One of my closest friends was killed shortly after I graduated high school. I was stupid drunk in love at the time of the accident. My friend Andy called to give me the news on a drizzly Wednesday evening. I think my drunkenness broke my fall when I first found out. I’d moved on and fled the small town in which I attended high school. That was all the same, as my friend Fennewald had moved to Springfield a couple years before graduation. He often visited, especially in the summer.
The last time we spoke he was trying to nurse me back to sobriety. I had a hard time in high school. My friend Morgan graciously entertained my daydreams as a manner of coping with the smallness I so often wished to escape. (Ironically, I’m revisiting that smallness to complete my new manuscript.) Daniel is far and away the most gracious and encouraging friend I’ll ever have. We sat together that last night I’d ever see him alive. He rubbed my back as I vomited.
“Hang in there pal,” he told me. “If anyone’s going to get out of here and do something worthwhile, it’ll be you.”
I remembered his words when the great love, my great distraction that I referenced earlier in the post, was torn away from me. When I hit the road, I would often ask myself if Fennewald was looking down at me and laughing. I don’t think he was. But in my head, his spectre was having a good laugh. I would often convince myself to do stupid things by rationalizing that Daniel would want me to give it a shot.
I said, “this one’s for you, Fennewald,” just before boarding a charter fishing boat to the Caribbean without telling anyone I was leaving the country. Images of Daniel looking down at me and cheering me on as I trekked causeways to nowhere became my favorite inside joke. Eventually my joke got the better of me and I had to face my immense sorrow at Daniel’s departure from this world. I drank a lot in those days.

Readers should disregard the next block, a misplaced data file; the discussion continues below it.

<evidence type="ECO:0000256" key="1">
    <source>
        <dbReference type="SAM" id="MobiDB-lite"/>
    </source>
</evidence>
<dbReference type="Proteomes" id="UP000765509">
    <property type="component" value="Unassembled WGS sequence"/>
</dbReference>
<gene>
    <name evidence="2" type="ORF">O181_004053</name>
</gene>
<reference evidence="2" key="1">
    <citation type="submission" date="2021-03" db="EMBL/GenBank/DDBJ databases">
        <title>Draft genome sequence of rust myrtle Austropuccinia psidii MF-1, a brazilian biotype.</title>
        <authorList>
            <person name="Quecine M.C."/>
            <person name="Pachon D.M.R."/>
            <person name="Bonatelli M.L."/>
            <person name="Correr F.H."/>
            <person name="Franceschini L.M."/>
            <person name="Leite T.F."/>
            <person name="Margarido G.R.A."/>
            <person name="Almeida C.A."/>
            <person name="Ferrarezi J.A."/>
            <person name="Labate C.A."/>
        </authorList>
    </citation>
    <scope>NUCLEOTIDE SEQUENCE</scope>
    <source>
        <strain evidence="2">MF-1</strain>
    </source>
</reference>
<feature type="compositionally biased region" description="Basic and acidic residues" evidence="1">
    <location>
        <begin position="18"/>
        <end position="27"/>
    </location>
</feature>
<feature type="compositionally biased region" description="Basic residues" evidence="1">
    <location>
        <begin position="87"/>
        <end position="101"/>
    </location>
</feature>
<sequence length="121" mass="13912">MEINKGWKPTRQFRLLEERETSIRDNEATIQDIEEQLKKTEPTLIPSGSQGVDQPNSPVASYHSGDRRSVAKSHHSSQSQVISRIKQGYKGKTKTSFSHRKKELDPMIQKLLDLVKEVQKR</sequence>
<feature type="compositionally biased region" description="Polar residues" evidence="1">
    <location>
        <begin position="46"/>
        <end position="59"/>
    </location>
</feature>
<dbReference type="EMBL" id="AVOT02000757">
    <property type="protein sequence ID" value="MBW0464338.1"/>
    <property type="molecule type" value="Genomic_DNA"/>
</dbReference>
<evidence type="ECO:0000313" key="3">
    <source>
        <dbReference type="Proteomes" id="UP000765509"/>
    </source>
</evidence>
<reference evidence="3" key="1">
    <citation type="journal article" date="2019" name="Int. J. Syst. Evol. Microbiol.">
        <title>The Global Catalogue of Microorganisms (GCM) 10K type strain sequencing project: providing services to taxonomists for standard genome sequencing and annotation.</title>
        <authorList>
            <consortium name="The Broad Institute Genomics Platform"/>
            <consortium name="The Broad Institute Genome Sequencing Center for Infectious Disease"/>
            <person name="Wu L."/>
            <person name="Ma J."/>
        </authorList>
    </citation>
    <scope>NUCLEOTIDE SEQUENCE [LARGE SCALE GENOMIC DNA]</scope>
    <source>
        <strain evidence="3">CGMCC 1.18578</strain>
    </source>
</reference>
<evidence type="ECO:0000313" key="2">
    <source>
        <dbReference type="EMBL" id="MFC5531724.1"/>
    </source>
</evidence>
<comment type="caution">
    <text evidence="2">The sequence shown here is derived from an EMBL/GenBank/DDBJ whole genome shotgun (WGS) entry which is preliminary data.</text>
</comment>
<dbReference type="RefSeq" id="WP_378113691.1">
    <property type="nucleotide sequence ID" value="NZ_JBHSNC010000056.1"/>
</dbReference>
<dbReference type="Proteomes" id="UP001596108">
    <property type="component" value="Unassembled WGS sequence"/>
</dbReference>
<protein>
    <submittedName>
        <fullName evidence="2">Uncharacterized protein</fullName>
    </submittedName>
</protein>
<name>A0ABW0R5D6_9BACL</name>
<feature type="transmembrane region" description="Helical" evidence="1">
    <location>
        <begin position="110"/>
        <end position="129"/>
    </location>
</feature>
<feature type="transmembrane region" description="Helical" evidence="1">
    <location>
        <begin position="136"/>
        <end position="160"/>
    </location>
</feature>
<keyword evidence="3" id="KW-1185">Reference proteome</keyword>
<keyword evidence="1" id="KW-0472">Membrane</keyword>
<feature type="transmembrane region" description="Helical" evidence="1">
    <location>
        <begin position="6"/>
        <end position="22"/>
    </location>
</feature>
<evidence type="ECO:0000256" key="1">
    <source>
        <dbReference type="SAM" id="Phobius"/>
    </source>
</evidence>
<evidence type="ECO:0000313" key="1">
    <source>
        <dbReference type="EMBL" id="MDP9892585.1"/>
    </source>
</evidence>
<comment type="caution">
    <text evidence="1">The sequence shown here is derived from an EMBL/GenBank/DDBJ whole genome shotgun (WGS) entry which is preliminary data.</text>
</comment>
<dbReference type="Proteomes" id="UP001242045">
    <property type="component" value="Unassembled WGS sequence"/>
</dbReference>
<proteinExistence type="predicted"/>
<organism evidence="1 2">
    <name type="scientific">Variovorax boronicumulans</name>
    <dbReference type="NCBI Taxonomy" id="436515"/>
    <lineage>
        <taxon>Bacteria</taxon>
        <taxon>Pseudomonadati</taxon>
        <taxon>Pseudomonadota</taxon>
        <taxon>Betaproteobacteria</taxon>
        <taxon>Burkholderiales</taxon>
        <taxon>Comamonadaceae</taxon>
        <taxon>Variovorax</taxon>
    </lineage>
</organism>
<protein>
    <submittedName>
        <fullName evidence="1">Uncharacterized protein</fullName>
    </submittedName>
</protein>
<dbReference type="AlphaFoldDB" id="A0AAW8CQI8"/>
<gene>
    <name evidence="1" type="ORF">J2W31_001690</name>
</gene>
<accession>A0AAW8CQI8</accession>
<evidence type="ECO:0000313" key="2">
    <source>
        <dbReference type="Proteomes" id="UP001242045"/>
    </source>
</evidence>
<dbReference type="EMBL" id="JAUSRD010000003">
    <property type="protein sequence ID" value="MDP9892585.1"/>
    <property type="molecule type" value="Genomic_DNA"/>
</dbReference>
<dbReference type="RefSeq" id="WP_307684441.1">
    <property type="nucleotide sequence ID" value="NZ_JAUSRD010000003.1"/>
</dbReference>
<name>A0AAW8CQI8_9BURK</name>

When I started writing Forest Life I tried to think of subtle winks and nudges I could throw in the story as a nod to my unresolved grief over Daniel. One night I remembered back to when Daniel and I were still baby high school students and I thought of German class. I was a piss poor student, unmotivated and apathetic, but I remember researching the origin of Daniel’s last name on the internet for an assignment. I was researching the meaning behind the name Fennewald when I stumbled on a German variant spelling – Vennewald. I noticed that Fennewald was actually a variant spelling of German Vennewald, a topographic name from Middle Low German fenne ‘bog’ + wald ‘wood’, ‘forest’.
The cabin in Paris serves as the setting for a majority of my novel. I was living in a cabin on the shore of Kentucky Lake drinking myself to death when I stumbled into the woods and began drunkenly screaming at a deity, demanding that it restore my lost love and my friend. I never got a response. My observation is that only greasy haired televangelists are on the buddy system with God. I have no hard feelings.
It should be apparent now that the title of my new novel is an allusion to my dear friend, Daniel Fennewald. If you’re reading this, and you knew my old friend, I’d encourage you to say to yourself, “this ones for you, Fennewald,” before reading my book.